Hopkins anchors American imperialism within this global experience by situating it within the shift from proto-globalization to modern globalization. Each stage of globalization involved the expansion of Western nation-states, an experience that produced resistance, which ultimately ended with crisis and transformation. Recognizing globalization as a multicentered process, he still argues that Western empires such as Britain and the United States were the central agents that spread the “globalizing impulses” around the world.

Interestingly, Hopkins further argues that the United States never had full independence from Britain until 1865, when commercial expansion offered the United States greater cultural and economic independence, allowing it to emerge as a formidable nation-state. This questionable argument distracts from Hopkins larger aim of revealing parallels the United States had with Western Europe during the late 19th century.

The emergence of an American territorial empire after the War of 1898, Hopkins argues, was part of global age of “new imperialism,” when European powers were also expanding their empires into Africa and Asia to create more powerful nation-states. By tracing the history of American imperialism within the broader history of “new imperialism,” he provides a way to conceptualize a global history of the United States, which is the most interesting aspect of his book.

In a book of nearly one thousand pages, Hopkins offers an extensive history of American empire, offering a “master narrative” of the United States from its beginnings to the War on Terrorism. Though he makes a persuasive argument for placing the United States within a broader framework, he does so by confining American history within a linear conception of globalization. Moreover, Hopkins takes a very economistic view of Western empire generally, arguing that both European and American imperialism led to a forced acceleration of global integration, a process which delivered public goods such as military protection to occupied regions.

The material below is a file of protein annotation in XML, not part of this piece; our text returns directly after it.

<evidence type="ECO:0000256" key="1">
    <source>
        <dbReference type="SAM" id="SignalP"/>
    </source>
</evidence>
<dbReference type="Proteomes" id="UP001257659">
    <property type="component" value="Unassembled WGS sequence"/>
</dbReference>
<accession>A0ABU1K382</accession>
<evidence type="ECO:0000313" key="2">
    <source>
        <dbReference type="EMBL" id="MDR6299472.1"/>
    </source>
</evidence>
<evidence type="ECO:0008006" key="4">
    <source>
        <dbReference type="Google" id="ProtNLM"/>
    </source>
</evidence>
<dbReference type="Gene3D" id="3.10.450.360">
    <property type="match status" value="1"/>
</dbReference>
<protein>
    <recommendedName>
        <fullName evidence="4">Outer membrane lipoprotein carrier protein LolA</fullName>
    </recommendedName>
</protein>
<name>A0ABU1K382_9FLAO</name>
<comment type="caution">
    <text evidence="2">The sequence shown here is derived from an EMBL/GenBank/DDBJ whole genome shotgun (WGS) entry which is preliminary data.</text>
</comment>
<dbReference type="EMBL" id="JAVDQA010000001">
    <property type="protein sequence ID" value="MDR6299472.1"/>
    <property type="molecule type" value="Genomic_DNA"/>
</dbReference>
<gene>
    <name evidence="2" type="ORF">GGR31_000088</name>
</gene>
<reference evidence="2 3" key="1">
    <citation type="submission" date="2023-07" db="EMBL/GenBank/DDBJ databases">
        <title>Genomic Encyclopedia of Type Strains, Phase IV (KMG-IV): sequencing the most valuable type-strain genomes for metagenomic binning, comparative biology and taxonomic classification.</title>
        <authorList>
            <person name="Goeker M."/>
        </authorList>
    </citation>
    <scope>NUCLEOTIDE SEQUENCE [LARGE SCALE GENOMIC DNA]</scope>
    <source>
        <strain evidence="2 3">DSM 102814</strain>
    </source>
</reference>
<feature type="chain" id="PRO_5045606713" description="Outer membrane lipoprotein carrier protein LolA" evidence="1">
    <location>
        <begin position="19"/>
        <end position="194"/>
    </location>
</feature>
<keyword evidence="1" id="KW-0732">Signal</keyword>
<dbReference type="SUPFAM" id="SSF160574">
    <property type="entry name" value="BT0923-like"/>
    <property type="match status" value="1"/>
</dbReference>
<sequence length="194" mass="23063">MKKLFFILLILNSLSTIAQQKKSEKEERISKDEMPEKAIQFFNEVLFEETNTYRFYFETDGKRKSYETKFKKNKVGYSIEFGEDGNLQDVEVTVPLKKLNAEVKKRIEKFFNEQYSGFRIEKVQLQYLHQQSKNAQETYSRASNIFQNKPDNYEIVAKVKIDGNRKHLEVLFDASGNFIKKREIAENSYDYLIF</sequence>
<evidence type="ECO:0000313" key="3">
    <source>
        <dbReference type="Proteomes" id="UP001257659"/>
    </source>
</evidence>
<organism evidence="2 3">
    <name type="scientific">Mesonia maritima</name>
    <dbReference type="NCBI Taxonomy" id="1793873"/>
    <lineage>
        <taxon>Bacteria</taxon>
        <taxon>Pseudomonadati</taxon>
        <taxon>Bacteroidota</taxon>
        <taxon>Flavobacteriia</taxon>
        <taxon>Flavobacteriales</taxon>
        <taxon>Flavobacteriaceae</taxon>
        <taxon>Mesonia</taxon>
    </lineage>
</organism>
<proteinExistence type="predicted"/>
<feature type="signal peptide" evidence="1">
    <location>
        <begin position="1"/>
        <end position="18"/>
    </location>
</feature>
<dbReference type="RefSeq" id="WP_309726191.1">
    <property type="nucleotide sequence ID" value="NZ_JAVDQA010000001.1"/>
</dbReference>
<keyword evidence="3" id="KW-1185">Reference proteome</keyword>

Economic historians Kris Mitchener and Marc Weidenmier take a similar view in their 2005 essay, “Empire, Public Goods, and the Roosevelt Corollary,” arguing that American intervention in the Caribbean produced greater political stability, which they view as a public good that supported economic growth.[6] While this will be seen as a strength by historians and economists of a certain stripe, it seems to portray imperialism as a positive good for all of the world, bringing it closer to what he terms post-colonial globalization after WWII, when the United States cease to be a racially driven empire and began its journey as an “aspiring hegemon,” which he defines as a world power that was able to control the rules of the global economy, which other nations must follow.

About the Author: Johnny Fulfer is a graduate student at the University of South Florida pursuing an M.A. in History.


[1]Samuel Flagg Bemis, “The Great Aberration of 1898.” In A Diplomatic History of the United States (New York: Henry Holt and Company, 1936).

[2]Walter LaFeber, The New Empire: An Interpretation of American Expansion, 1860-1898 (Ithaca: Cornell University Press, 1963).

[3]Ibid., 109.

[4]Emily Rosenberg, Spreading the American Dream: American Economic and Cultural Expansion, 1890-1945(New York: Hill and Wang, 1982), 13.

[5]Michael H. Hunt and Steven I. Levine, Arc of Empire: America’s Wars in Asia from the Philippines toVietnam. (ChapelHill: The University of North Carolina Press, 2012), 62.

[6]Kris J. Mitchener and Marc D. Weidenmier, “Empire, Public Goods, and the Roosevelt Corollary.” The Journal of Economic History 65, no. 3 (2005): 658-692.